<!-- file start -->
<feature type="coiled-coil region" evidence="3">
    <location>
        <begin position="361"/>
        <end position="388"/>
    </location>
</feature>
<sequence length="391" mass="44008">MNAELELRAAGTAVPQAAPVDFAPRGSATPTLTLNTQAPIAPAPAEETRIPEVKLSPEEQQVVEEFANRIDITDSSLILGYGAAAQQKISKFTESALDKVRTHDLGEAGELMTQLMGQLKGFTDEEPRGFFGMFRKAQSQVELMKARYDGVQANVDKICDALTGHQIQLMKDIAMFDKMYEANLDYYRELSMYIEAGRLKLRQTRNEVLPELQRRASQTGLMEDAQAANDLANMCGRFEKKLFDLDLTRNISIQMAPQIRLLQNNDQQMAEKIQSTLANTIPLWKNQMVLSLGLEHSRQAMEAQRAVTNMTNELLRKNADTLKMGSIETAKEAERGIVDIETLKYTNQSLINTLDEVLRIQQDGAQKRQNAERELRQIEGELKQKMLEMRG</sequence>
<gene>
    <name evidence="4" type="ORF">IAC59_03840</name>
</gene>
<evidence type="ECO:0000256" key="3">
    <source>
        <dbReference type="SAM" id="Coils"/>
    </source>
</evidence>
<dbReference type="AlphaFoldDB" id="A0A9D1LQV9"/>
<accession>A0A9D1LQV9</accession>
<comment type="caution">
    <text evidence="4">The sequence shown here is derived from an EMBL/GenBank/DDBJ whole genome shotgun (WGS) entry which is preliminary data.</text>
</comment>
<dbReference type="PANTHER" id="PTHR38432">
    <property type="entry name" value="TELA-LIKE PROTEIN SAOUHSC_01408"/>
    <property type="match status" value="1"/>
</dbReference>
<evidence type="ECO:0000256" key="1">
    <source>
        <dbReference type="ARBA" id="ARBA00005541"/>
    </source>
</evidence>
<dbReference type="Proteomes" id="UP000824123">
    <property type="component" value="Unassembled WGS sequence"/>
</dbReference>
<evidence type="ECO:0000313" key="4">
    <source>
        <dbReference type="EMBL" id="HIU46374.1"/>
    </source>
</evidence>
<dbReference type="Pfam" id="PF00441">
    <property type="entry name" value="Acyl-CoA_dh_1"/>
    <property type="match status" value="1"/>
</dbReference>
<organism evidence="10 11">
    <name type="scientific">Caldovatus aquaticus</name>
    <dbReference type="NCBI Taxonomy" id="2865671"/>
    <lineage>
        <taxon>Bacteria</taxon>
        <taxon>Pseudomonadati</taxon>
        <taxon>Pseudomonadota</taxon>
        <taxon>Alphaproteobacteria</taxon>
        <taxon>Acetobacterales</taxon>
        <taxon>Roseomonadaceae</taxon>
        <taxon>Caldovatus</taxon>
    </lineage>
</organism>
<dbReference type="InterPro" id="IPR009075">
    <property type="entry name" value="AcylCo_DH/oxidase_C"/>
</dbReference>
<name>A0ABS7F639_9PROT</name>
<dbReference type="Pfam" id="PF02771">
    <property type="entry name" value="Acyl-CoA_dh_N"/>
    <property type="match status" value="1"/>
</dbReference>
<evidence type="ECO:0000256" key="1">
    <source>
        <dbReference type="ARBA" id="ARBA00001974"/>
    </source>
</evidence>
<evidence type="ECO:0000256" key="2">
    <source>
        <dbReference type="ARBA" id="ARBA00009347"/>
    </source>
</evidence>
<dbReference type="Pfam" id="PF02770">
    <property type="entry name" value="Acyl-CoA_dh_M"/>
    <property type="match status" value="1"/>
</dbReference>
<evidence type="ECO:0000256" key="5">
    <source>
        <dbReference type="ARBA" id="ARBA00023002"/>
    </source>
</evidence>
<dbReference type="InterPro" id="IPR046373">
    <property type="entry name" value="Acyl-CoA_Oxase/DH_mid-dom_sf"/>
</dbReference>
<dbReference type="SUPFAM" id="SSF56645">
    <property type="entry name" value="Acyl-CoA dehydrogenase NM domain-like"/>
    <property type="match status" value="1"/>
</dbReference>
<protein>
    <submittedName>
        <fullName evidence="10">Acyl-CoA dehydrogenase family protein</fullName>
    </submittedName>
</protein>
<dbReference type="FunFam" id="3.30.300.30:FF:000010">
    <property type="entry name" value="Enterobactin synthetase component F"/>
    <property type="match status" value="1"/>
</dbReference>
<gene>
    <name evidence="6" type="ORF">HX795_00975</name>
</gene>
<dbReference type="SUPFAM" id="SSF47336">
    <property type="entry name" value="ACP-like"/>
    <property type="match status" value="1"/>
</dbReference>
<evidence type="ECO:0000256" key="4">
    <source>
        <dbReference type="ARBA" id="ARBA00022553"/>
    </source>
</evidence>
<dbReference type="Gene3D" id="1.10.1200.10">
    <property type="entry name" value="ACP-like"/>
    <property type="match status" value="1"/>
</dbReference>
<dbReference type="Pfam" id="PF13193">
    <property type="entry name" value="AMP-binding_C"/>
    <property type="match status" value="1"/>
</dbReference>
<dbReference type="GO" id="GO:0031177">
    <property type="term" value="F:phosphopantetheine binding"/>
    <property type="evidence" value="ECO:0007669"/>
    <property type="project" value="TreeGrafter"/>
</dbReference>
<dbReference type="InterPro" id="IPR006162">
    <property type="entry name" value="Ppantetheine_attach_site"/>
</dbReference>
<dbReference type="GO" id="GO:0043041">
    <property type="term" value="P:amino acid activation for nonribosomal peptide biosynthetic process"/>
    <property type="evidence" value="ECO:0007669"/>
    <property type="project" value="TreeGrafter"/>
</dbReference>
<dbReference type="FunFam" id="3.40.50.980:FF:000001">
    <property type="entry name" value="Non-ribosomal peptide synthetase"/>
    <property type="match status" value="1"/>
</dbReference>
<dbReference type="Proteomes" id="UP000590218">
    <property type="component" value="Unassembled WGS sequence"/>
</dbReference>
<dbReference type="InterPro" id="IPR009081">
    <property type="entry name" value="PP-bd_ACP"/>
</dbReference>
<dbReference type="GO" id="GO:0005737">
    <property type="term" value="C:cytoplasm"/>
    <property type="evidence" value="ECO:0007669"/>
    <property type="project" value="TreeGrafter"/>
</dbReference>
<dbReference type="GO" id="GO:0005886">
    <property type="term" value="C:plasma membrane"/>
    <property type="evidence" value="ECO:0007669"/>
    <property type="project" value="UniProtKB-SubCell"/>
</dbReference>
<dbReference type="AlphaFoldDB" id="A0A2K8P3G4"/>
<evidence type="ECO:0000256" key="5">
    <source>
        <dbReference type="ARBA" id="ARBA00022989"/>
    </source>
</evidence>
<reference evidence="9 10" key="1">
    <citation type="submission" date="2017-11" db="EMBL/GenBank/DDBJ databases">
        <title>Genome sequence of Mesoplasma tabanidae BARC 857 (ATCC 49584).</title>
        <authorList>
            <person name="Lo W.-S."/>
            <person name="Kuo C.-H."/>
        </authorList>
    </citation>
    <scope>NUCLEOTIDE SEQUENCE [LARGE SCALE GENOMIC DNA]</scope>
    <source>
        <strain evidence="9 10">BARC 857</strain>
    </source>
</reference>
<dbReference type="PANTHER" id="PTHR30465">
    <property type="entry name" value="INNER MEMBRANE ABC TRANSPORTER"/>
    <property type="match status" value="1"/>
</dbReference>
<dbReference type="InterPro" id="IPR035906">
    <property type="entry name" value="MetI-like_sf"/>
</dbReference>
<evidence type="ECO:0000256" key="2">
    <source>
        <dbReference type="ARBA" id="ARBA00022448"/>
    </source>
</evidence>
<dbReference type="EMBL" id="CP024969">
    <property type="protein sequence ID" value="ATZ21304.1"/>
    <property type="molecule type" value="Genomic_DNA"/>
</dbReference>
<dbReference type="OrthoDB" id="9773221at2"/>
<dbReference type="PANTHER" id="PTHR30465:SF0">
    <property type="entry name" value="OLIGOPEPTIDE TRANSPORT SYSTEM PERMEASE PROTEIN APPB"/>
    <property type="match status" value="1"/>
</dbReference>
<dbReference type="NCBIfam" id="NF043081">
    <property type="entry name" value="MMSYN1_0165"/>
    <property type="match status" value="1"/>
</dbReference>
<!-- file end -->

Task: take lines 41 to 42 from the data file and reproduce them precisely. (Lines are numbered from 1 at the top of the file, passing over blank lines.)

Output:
</dbReference>
<organism evidence="10 11">